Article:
The Leeds School of Business at the University of Colorado, Boulder released two economic studies of Amendment 66, a statewide income tax hike on the ballot this November that aims to raise an annual $950 million in education funding to improve Colorado schools.
One study shows that Colorado’s economy would lose $224 million in economic activity during the first five years of the higher income tax rate.
“All scenarios in isolation, not accounting for how the additional revenue is spent, have a drag on the Colorado economy,” write Richard Wobbekind and Brian Lewandowski, the study’s authors.
But a second study done by the Leeds School found that Amendment 66, if approved by voters, will yield at least $4 billion in annual economic gains to the start once gains from reduced drop-out rates and increased high school and college graduation were factored in.
Supporters of Amendment 66 pointed to a different study by Jack Strauss, a professor of applied economics at the Daniels College of Business at the University of Denver. His study estimated an even greater economic impact.
Strauss calculated the economic gains to Colorado to be $3.3 billion annually. In total, the benefits of Amendment 66 are predicted to exceed the $950 price tag for taxpayers by about $3.6 billion. That’s based on Strauss’s model, which includes benefits from reduced crime, healthcare savings, lower unemployment and welfare costs, increased property values and increased business retention and attraction.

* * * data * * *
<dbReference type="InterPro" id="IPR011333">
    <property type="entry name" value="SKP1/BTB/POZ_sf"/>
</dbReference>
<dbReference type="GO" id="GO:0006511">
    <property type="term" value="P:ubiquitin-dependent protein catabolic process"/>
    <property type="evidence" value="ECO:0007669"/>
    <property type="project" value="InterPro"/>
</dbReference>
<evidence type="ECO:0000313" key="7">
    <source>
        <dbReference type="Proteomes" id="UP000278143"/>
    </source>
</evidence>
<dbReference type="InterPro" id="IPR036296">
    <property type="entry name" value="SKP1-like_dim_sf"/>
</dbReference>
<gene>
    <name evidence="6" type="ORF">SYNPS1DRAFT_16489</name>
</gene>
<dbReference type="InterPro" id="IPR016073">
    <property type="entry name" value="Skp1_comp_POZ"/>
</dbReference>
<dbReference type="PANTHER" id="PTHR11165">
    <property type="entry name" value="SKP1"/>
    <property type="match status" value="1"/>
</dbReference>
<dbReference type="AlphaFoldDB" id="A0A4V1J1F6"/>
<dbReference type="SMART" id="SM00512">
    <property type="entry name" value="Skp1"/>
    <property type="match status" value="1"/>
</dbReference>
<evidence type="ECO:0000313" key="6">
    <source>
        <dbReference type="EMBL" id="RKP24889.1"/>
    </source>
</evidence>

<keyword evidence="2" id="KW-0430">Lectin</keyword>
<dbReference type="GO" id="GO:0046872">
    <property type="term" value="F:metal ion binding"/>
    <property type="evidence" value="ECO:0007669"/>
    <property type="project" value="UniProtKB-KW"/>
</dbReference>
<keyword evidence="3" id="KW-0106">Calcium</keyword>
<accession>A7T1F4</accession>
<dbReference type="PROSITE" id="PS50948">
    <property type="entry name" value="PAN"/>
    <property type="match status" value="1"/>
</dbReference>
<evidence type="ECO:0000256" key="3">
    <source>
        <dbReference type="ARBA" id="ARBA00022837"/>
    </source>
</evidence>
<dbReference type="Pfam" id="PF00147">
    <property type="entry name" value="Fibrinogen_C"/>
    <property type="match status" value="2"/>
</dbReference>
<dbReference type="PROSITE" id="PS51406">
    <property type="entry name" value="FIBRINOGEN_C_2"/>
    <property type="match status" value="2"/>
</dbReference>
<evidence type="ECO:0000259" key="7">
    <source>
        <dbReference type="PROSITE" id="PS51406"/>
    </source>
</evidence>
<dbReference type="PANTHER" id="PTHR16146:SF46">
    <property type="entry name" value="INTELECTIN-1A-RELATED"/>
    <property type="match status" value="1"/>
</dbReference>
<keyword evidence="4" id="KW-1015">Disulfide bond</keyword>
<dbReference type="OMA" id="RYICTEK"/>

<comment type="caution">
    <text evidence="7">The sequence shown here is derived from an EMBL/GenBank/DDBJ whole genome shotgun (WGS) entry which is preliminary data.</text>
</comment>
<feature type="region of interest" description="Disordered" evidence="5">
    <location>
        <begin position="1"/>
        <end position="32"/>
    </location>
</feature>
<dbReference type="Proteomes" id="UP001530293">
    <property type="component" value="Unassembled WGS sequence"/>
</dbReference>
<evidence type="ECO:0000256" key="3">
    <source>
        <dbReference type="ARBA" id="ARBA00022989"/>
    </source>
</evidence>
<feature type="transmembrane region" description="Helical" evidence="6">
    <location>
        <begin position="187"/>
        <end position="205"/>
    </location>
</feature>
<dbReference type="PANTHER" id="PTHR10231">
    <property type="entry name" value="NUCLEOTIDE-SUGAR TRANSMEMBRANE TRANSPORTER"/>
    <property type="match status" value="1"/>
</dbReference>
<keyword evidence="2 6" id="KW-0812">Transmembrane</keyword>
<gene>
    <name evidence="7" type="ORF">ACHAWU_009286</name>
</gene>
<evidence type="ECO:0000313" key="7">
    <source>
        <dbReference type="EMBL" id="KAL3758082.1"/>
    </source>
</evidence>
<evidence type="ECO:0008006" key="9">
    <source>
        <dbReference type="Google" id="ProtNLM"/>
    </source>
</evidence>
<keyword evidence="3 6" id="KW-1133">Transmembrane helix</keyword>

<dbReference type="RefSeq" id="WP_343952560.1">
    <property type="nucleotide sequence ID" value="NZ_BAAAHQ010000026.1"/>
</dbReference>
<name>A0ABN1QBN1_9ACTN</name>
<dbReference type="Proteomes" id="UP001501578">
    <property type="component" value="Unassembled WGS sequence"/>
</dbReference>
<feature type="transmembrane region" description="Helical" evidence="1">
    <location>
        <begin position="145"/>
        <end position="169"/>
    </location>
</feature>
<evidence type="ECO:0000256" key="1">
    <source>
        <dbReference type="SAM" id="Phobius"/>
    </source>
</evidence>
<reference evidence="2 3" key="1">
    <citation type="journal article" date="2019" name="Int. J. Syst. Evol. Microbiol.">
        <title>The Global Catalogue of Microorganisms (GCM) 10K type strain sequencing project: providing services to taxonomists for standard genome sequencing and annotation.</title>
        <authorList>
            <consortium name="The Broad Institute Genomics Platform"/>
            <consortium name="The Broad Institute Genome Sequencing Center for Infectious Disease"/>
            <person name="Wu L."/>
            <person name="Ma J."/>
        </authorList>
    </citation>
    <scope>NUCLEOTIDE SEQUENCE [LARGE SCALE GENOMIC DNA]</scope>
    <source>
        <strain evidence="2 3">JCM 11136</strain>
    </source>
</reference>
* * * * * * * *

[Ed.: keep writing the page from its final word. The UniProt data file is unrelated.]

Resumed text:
“Colorado gains when its children perform better in school, and investing in our schools today will improve Colorado’s future,” Strauss concludes.
Colorado Commits to Kids, the organization backing Amendment 66, urges the public to consider the two studies side by side.
“These reports reach the conclusion many Colorado voters understand intuitively – investing in our education system is good for our students and it’s good for Colorado,” said Andrew Freedman, Campaign Director for Amendment 66.
“To review the impacts of increased taxes without taking into account the benefits of an improved education system is only looking at half of the equation.”
Senate Republicans issued a press release Wednesday night focusing on the impact of the taxes.
“This study reinforces the concerns that business owners across our state have had since this measure was first introduced,” said Sen. Scott Renfroe, R-Greeley. “The idea that private sector jobs will be lost and more government jobs created is concerning and quite frankly one of the worst possible things that could happen to Colorado’s economy.”